Allegiant pilots vote to authorize strike SanTan Sun News

Allegiant pilots vote to authorize strike

July 20th, 2018 | by SanTan Sun News
Allegiant pilots vote to authorize strike
Business
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By santan sun news staff

Allegiant Air pilots last week voted to strike “if necessary,” posing the possibility of future hassles for flyers who use Phoenix Mesa Gateway Airport, where the company is the dominant airline.

Reporting 93.5 percent of its members voted to authorize a strike, Teamsters Local 1224 of the Airline Pilots Association said the action “comes in response to Allegiant’s years-long refusal to live up to its commitments and fix a sham scheduling system that has negatively impacted the lives of many pilots and their families.”

Allegiant and Gateway Airport officials called the vote symbolic and said the pilots are forbidden from going on strike over the issue of scheduling.

But pilots pointed out in a news release that “strike could result in cancellations out of major hubs including Las Vegas, Phoenix, and Fort Lauderdale and impact thousands of passengers.”

Calling it “one of the nation’s most profitable airlines,” the pilots in a news release said Allegiant takes a “bare minimum approach to business.”

They said Allegiant “made the unilateral decision to force its pilots to use a homemade scheduling system that goes against industry standards and disregards pilots’ seniority and preferences – often upending pilots’ planned time away with their families.”

They also claimed a number have left Allegiant “for other airlines that respect the basic needs and interests of their pilots.”

Allegiant spokeswoman Hillarie Grey said in a statement, “We want to assure customers there are no legal grounds for a strike and we are not anticipating any disruptions.

“As for status of the scheduling system at issue, we are waiting for a timeframe from the vendor regarding programming time needed to complete requested changes, with a testing period to follow – but hope to have the system implemented by the end of the year.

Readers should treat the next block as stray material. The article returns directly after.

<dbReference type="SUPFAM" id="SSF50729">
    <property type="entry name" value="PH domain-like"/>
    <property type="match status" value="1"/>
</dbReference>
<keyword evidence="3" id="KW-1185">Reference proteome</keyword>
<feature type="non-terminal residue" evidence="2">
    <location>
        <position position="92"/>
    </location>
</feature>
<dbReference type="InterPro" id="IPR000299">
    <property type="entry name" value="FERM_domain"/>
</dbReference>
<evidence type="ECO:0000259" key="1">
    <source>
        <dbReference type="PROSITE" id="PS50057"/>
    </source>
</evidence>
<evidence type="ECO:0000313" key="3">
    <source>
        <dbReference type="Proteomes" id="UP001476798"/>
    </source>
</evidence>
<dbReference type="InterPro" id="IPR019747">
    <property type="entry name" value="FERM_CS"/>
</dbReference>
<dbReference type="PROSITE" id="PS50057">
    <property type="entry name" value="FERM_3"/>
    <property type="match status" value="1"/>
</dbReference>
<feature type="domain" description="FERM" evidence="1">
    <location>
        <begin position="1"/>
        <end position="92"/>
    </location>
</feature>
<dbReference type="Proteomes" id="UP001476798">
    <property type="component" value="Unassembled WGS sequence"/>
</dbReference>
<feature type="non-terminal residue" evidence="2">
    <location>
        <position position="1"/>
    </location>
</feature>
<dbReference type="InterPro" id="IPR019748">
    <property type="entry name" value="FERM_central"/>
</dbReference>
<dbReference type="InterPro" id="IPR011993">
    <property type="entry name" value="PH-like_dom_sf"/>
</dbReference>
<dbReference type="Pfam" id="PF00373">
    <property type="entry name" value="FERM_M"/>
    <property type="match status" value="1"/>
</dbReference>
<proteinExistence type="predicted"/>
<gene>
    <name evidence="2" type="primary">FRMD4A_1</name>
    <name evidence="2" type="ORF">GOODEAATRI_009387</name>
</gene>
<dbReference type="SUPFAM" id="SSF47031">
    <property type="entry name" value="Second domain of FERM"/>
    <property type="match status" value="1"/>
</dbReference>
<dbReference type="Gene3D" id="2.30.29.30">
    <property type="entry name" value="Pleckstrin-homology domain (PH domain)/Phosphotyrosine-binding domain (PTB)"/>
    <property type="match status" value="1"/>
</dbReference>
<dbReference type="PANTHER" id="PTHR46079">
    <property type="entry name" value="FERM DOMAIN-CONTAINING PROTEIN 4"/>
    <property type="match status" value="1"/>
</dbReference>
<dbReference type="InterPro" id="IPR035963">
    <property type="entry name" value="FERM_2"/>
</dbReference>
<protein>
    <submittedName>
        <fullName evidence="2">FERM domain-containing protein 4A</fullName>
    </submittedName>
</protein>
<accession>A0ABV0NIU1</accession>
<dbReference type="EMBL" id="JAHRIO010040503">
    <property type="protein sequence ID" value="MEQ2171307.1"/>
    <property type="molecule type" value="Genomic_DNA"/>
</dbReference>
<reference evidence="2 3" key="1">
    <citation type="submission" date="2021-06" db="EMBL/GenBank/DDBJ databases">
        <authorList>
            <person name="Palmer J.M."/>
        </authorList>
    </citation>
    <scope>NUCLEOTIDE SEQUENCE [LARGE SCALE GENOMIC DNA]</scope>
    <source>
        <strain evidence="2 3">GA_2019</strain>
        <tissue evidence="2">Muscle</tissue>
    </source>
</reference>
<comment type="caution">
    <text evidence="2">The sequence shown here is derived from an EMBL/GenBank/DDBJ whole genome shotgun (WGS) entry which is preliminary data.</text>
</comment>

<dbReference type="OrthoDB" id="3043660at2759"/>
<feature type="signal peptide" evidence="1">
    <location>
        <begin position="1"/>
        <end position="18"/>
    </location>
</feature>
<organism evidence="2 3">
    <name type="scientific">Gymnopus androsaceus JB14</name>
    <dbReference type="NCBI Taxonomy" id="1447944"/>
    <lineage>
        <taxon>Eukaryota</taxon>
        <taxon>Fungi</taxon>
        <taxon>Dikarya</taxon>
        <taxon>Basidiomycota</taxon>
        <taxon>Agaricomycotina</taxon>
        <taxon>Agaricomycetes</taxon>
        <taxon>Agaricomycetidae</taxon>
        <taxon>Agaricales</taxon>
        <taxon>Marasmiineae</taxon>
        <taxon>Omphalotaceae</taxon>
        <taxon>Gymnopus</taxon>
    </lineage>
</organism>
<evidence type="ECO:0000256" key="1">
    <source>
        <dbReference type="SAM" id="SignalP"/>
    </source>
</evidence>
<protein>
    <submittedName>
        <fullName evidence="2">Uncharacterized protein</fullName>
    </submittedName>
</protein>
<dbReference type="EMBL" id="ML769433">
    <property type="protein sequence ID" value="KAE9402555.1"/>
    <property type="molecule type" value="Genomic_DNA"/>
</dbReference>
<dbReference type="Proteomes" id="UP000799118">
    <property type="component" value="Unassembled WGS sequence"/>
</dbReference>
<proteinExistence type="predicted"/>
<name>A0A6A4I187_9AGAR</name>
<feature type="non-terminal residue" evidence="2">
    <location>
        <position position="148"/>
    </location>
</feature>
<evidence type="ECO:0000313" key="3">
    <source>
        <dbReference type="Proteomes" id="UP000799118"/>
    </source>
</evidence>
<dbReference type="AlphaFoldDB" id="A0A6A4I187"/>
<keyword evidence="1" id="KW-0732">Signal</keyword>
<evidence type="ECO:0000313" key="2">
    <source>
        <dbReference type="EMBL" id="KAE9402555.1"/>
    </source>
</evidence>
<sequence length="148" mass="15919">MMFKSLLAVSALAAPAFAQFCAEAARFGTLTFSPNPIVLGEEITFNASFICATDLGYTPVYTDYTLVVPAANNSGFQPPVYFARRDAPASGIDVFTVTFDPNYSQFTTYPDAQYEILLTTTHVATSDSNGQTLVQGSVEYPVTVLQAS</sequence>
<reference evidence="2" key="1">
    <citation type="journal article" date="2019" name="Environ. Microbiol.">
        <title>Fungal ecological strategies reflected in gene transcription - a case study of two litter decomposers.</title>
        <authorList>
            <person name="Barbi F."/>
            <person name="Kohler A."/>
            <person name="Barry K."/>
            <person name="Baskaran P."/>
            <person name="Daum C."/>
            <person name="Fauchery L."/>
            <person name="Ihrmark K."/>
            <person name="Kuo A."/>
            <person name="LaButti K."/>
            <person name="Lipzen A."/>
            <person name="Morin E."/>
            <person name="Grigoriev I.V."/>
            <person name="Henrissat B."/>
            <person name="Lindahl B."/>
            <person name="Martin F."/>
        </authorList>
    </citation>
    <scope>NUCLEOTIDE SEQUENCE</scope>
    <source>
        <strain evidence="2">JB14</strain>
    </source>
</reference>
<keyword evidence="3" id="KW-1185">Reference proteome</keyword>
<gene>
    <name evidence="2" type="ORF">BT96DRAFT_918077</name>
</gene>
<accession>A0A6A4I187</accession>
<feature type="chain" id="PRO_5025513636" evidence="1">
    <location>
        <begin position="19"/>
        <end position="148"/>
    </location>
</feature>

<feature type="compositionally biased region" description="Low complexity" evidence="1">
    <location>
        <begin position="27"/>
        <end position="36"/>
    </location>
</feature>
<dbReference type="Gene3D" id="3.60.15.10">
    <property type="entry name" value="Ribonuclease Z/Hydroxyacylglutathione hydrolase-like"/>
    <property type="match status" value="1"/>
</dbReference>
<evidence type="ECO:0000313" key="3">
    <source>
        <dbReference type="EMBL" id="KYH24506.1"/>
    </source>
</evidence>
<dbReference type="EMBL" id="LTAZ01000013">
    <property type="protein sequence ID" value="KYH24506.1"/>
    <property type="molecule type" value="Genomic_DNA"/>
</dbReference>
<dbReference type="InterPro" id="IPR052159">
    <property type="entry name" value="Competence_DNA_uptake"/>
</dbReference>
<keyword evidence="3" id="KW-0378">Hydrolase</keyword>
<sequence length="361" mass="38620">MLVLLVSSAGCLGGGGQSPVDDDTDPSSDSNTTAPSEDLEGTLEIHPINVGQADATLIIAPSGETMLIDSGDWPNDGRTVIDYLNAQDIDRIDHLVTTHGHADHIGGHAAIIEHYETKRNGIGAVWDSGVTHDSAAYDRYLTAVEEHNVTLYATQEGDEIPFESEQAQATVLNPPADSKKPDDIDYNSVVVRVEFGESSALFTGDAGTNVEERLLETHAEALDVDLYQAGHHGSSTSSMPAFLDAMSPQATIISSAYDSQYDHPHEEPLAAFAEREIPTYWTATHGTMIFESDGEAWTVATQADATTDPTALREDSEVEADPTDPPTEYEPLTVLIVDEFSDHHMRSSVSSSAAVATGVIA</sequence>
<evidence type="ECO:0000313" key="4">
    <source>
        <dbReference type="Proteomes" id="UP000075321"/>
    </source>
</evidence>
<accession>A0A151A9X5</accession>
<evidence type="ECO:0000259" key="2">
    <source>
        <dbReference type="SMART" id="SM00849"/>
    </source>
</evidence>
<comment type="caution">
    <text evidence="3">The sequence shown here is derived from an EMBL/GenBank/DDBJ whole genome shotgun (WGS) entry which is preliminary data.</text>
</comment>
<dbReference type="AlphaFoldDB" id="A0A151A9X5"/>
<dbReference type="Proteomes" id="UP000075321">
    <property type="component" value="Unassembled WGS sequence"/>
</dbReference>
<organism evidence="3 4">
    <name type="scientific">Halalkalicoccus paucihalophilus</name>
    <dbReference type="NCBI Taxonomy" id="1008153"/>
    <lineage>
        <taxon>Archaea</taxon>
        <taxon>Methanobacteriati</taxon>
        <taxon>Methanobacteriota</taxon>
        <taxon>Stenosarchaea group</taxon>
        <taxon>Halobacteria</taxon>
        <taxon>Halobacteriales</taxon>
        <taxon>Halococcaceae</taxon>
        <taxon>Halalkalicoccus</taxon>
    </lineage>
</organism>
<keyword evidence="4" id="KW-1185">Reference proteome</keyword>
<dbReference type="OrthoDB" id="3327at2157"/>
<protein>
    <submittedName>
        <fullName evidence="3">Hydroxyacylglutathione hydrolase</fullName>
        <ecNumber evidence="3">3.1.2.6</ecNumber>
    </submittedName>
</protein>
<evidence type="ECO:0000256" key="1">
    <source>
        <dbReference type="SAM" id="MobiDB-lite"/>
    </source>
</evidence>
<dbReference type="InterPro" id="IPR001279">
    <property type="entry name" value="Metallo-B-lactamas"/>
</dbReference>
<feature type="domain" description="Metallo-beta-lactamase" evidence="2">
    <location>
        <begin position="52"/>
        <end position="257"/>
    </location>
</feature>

“Also, please note that the vendor for the new system was selected by the union,” Grey continued. “Allegiant has supported development and testing throughout the process and any allegation otherwise is incorrect.

“We remain committed to, and are actively working towards, the completion of implementing the scheduling system, working with the vendor selected by IBT. Under the Railway Labor Act, as well as the terms of the current collective bargaining agreement, this issue would not constitute grounds for a legal work stoppage.”

Captain Andrew Robles, an Allegiant Air pilot and executive council chairman at the pilots’ union, said, “We are people with spouses and children, not cells on a spreadsheet that Allegiant executives can move around with no rhyme or reason. Striking is a last resort, but we’ll do whatever it takes to hold Allegiant to its promises and to make our airline the best it can be for our pilots, our families and our passengers.”

He said Allegiant pilots have been raising concerns about the scheduling system for years.

In 2016, the pilots and Allegiant reached an agreement requiring that they negotiate and implement a new system within 180 days.

“Allegiant has again stonewalled that negotiation process and recently backed out of its prior agreements with the pilots over terms for the new scheduling system,” the pilots said in the release.

Pilots noted that the airlines in June “canceled dozens of flights in and out of major airports across the country after Allegiant failed to deliver Airbus planes on time – affecting thousands of passengers’ travel plans.”

“Allegiant has a long track record of breaking its commitments to its pilots and we’ve had enough,” Robles said. “Allegiant executives are acting in complete and utter bad faith in failing to negotiate a fair, industry-standard scheduling system.”

The union noted that Allegiant has posted 60 consecutive profitable quarters.

“Its executives are among the highest compensated in the industry, with the company CEO – and largest shareholder – taking home tens of millions in shareholder returns in recent years,” they said, citing a $74 million “windfall” the company received as a result of the recent tax bill.

“This has all been achieved with little consideration for the lives of the pilots who have continued to make Allegiant successful,” they said.

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